Maybe he is suddenly running scared.

    The House should impeach anyway as a deterrent. If he steps out of line in the next week, the Senate would have the option to hold a quick trial and boot him. But if the House backs off of impeachment quickly, it will soon be too late – it could be done quickly in the House but not in an hour. Probably takes a few days at at least so would basically need to start tomorrow or the next day to have much impact.

    Impeaching Trump just to convict and prevent him from holding office again is still worth doing even if done after he leaves office. Ted Cruz would be thrilled, as it would make his path for 2024 easier.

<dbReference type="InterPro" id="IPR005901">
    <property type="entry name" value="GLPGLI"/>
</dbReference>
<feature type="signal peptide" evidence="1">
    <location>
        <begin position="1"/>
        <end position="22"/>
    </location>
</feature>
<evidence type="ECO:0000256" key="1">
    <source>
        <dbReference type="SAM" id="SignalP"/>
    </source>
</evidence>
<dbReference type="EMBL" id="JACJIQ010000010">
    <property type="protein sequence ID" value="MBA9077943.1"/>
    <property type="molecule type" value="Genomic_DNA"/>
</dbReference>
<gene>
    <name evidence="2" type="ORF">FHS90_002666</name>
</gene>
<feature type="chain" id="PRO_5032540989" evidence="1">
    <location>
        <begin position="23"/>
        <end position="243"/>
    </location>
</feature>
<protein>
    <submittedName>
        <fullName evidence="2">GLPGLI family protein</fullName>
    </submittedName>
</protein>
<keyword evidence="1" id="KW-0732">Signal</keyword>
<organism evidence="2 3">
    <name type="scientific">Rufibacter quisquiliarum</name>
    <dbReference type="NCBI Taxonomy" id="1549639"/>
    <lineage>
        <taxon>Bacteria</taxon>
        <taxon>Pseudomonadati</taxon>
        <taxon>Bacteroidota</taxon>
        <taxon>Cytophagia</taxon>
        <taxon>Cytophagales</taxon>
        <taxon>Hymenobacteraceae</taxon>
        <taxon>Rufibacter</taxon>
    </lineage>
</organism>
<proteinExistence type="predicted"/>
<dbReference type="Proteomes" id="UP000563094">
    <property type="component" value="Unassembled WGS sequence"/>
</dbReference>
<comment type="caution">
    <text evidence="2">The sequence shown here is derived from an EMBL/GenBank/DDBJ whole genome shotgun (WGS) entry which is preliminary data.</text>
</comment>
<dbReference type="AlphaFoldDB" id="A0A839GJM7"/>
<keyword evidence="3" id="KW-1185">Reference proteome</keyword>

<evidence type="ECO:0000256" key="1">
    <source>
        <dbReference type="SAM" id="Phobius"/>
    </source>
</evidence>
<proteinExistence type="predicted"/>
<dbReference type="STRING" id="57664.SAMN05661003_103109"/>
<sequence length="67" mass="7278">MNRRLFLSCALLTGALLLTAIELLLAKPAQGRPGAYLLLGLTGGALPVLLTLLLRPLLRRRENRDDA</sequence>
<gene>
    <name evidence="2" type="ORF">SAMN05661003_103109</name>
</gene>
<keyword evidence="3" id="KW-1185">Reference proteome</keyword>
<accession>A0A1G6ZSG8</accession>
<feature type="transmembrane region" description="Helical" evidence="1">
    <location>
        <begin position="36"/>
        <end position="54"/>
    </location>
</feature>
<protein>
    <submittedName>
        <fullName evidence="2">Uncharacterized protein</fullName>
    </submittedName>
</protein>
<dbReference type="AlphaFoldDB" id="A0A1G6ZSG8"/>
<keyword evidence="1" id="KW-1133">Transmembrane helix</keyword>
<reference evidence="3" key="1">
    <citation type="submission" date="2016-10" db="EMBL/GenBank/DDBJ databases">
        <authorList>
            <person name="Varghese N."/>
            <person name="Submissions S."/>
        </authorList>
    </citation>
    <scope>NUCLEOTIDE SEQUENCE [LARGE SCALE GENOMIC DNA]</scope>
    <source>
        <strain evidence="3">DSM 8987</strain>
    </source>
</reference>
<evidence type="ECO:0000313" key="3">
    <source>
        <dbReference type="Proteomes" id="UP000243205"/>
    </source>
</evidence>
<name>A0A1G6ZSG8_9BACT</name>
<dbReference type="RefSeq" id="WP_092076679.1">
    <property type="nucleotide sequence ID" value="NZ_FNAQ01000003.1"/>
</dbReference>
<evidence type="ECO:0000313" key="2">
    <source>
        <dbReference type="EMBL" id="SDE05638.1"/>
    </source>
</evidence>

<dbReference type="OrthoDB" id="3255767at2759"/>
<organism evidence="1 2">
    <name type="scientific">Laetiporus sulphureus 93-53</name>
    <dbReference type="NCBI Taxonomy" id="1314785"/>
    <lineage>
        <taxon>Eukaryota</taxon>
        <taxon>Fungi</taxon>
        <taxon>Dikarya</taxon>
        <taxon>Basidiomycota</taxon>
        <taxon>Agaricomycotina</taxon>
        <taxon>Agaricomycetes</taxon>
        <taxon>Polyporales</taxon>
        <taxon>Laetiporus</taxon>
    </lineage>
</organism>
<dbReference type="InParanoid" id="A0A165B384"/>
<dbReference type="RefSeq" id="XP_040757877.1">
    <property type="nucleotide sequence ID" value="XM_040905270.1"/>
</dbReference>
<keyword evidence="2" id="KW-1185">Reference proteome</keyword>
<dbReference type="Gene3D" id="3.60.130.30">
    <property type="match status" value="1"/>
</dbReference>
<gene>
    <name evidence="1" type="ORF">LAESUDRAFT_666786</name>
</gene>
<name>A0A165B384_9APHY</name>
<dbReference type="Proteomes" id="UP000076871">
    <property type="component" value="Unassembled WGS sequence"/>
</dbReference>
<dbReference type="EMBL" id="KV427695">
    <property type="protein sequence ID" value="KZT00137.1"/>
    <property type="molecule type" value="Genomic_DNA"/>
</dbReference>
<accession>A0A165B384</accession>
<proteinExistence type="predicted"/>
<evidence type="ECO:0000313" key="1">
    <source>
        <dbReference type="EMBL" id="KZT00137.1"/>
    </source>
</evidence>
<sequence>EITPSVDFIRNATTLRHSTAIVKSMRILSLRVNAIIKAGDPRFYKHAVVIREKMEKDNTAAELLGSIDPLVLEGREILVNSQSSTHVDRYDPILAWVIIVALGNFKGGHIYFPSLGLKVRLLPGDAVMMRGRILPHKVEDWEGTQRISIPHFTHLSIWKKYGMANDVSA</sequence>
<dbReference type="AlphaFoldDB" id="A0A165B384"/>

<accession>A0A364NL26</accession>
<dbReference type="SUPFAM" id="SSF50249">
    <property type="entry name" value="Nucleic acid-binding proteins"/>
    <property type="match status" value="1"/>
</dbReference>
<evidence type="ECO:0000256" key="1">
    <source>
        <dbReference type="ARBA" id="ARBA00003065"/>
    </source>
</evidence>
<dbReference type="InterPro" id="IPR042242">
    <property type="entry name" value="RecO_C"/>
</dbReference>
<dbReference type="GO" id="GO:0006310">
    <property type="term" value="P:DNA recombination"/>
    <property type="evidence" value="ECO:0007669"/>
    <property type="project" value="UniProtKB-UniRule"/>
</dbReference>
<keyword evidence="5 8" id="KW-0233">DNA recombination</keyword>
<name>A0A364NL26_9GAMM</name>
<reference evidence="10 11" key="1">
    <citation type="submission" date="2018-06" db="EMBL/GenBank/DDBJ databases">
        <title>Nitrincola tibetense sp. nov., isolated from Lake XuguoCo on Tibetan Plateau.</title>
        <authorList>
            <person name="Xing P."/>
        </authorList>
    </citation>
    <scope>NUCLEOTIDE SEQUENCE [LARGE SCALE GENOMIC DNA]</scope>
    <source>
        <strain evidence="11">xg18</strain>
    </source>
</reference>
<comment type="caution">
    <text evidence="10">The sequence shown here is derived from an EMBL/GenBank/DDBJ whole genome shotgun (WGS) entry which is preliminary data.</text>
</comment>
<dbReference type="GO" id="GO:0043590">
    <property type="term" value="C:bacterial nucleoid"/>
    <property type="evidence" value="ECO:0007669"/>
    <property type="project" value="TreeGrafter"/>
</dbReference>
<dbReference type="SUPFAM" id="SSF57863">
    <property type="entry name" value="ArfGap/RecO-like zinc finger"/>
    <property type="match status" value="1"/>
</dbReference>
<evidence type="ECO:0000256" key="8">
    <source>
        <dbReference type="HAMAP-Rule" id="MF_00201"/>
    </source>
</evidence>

in reply to: 1/6 #49280
    Andrew
    Participant

    As horrific as the events of today were, the real problem was the incredibly awful security at the Capitol. Who knew you could basically just walk into the US Capitol almost unimpeded??? We are very lucky some terrorist group didn’t try this earlier and kidnap a bunch of members of Congress or just blow the place up – looks like that would have been ridiculously easy.

    I’m thinking someone needs to go down to Home Depot to start and buy some locks for those doors at the Capitol entrance! How about at least locking the f’ing doors next time???

    If the Capitol had been secured properly, then they wouldn’t have been let the mob in and it could have been contained to just an ugly scene out front instead of the catastrophe that followed.

    in reply to: 1/6 #49279
    Andrew
    Participant